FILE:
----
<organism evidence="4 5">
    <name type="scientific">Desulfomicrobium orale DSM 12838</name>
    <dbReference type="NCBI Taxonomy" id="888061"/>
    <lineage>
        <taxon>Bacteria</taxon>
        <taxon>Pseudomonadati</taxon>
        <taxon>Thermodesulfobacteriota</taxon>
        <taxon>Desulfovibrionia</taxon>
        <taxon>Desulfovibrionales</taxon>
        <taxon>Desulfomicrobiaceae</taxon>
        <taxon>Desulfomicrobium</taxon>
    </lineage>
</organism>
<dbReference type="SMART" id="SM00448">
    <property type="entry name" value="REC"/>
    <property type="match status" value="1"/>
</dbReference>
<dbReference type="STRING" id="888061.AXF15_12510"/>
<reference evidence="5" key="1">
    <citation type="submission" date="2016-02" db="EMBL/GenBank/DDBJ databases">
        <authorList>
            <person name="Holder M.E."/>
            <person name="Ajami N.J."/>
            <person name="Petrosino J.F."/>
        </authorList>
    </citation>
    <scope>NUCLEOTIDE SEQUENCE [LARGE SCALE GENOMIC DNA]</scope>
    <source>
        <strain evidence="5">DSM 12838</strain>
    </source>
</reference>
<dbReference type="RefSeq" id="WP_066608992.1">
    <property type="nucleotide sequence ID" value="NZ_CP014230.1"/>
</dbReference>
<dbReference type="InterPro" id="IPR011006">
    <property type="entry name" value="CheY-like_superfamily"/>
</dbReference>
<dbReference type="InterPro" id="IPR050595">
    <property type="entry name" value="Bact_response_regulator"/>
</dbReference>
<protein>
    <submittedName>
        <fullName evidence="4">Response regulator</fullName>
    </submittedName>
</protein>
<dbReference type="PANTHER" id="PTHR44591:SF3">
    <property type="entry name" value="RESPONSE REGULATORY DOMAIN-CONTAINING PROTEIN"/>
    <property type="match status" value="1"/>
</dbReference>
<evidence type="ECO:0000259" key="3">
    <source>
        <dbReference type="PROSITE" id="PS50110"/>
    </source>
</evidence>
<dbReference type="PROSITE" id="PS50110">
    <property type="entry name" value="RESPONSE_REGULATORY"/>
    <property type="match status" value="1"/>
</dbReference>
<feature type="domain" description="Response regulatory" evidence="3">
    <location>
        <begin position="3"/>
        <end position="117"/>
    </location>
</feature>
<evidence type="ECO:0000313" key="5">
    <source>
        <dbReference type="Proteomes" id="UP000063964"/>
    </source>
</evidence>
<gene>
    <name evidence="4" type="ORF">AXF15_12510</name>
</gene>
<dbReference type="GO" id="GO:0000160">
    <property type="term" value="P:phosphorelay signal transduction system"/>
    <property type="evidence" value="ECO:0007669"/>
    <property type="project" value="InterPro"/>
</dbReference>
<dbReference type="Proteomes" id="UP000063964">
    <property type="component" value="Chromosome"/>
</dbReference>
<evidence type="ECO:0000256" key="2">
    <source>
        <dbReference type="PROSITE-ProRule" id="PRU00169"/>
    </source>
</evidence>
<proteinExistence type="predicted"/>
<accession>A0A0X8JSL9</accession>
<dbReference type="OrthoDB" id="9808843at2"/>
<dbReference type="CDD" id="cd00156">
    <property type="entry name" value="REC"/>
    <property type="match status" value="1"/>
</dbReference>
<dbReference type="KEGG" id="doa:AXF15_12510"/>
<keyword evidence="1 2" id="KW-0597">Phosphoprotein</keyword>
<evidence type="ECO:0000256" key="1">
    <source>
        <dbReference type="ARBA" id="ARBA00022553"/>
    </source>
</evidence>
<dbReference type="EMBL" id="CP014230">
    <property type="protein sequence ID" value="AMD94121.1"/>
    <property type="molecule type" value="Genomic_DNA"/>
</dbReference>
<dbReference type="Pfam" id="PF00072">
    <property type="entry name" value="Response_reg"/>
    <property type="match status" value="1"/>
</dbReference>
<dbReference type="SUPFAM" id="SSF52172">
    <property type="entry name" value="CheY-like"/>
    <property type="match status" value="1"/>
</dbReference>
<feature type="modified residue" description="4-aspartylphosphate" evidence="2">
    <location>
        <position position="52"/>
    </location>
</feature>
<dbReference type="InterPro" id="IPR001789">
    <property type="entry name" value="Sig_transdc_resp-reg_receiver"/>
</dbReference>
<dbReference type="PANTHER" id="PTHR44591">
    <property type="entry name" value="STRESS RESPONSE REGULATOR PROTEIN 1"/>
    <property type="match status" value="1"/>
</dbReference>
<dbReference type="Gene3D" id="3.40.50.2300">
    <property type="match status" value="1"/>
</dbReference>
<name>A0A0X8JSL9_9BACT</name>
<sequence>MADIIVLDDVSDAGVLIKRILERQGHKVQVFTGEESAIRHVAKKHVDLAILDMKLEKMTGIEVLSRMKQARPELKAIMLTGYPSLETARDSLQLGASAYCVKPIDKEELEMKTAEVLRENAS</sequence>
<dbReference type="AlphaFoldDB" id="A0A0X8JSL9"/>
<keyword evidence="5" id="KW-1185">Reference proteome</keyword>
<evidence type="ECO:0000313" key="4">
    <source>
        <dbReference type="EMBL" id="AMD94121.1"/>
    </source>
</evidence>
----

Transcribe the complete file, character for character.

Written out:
<organism evidence="4 5">
    <name type="scientific">Desulfomicrobium orale DSM 12838</name>
    <dbReference type="NCBI Taxonomy" id="888061"/>
    <lineage>
        <taxon>Bacteria</taxon>
        <taxon>Pseudomonadati</taxon>
        <taxon>Thermodesulfobacteriota</taxon>
        <taxon>Desulfovibrionia</taxon>
        <taxon>Desulfovibrionales</taxon>
        <taxon>Desulfomicrobiaceae</taxon>
        <taxon>Desulfomicrobium</taxon>
    </lineage>
</organism>
<dbReference type="SMART" id="SM00448">
    <property type="entry name" value="REC"/>
    <property type="match status" value="1"/>
</dbReference>
<dbReference type="STRING" id="888061.AXF15_12510"/>
<reference evidence="5" key="1">
    <citation type="submission" date="2016-02" db="EMBL/GenBank/DDBJ databases">
        <authorList>
            <person name="Holder M.E."/>
            <person name="Ajami N.J."/>
            <person name="Petrosino J.F."/>
        </authorList>
    </citation>
    <scope>NUCLEOTIDE SEQUENCE [LARGE SCALE GENOMIC DNA]</scope>
    <source>
        <strain evidence="5">DSM 12838</strain>
    </source>
</reference>
<dbReference type="RefSeq" id="WP_066608992.1">
    <property type="nucleotide sequence ID" value="NZ_CP014230.1"/>
</dbReference>
<dbReference type="InterPro" id="IPR011006">
    <property type="entry name" value="CheY-like_superfamily"/>
</dbReference>
<dbReference type="InterPro" id="IPR050595">
    <property type="entry name" value="Bact_response_regulator"/>
</dbReference>
<protein>
    <submittedName>
        <fullName evidence="4">Response regulator</fullName>
    </submittedName>
</protein>
<dbReference type="PANTHER" id="PTHR44591:SF3">
    <property type="entry name" value="RESPONSE REGULATORY DOMAIN-CONTAINING PROTEIN"/>
    <property type="match status" value="1"/>
</dbReference>
<evidence type="ECO:0000259" key="3">
    <source>
        <dbReference type="PROSITE" id="PS50110"/>
    </source>
</evidence>
<dbReference type="PROSITE" id="PS50110">
    <property type="entry name" value="RESPONSE_REGULATORY"/>
    <property type="match status" value="1"/>
</dbReference>
<feature type="domain" description="Response regulatory" evidence="3">
    <location>
        <begin position="3"/>
        <end position="117"/>
    </location>
</feature>
<evidence type="ECO:0000313" key="5">
    <source>
        <dbReference type="Proteomes" id="UP000063964"/>
    </source>
</evidence>
<gene>
    <name evidence="4" type="ORF">AXF15_12510</name>
</gene>
<dbReference type="GO" id="GO:0000160">
    <property type="term" value="P:phosphorelay signal transduction system"/>
    <property type="evidence" value="ECO:0007669"/>
    <property type="project" value="InterPro"/>
</dbReference>
<dbReference type="Proteomes" id="UP000063964">
    <property type="component" value="Chromosome"/>
</dbReference>
<evidence type="ECO:0000256" key="2">
    <source>
        <dbReference type="PROSITE-ProRule" id="PRU00169"/>
    </source>
</evidence>
<proteinExistence type="predicted"/>
<accession>A0A0X8JSL9</accession>
<dbReference type="OrthoDB" id="9808843at2"/>
<dbReference type="CDD" id="cd00156">
    <property type="entry name" value="REC"/>
    <property type="match status" value="1"/>
</dbReference>
<dbReference type="KEGG" id="doa:AXF15_12510"/>
<keyword evidence="1 2" id="KW-0597">Phosphoprotein</keyword>
<evidence type="ECO:0000256" key="1">
    <source>
        <dbReference type="ARBA" id="ARBA00022553"/>
    </source>
</evidence>
<dbReference type="EMBL" id="CP014230">
    <property type="protein sequence ID" value="AMD94121.1"/>
    <property type="molecule type" value="Genomic_DNA"/>
</dbReference>
<dbReference type="Pfam" id="PF00072">
    <property type="entry name" value="Response_reg"/>
    <property type="match status" value="1"/>
</dbReference>
<dbReference type="SUPFAM" id="SSF52172">
    <property type="entry name" value="CheY-like"/>
    <property type="match status" value="1"/>
</dbReference>
<feature type="modified residue" description="4-aspartylphosphate" evidence="2">
    <location>
        <position position="52"/>
    </location>
</feature>
<dbReference type="InterPro" id="IPR001789">
    <property type="entry name" value="Sig_transdc_resp-reg_receiver"/>
</dbReference>
<dbReference type="PANTHER" id="PTHR44591">
    <property type="entry name" value="STRESS RESPONSE REGULATOR PROTEIN 1"/>
    <property type="match status" value="1"/>
</dbReference>
<dbReference type="Gene3D" id="3.40.50.2300">
    <property type="match status" value="1"/>
</dbReference>
<name>A0A0X8JSL9_9BACT</name>
<sequence>MADIIVLDDVSDAGVLIKRILERQGHKVQVFTGEESAIRHVAKKHVDLAILDMKLEKMTGIEVLSRMKQARPELKAIMLTGYPSLETARDSLQLGASAYCVKPIDKEELEMKTAEVLRENAS</sequence>
<dbReference type="AlphaFoldDB" id="A0A0X8JSL9"/>
<keyword evidence="5" id="KW-1185">Reference proteome</keyword>
<evidence type="ECO:0000313" key="4">
    <source>
        <dbReference type="EMBL" id="AMD94121.1"/>
    </source>
</evidence>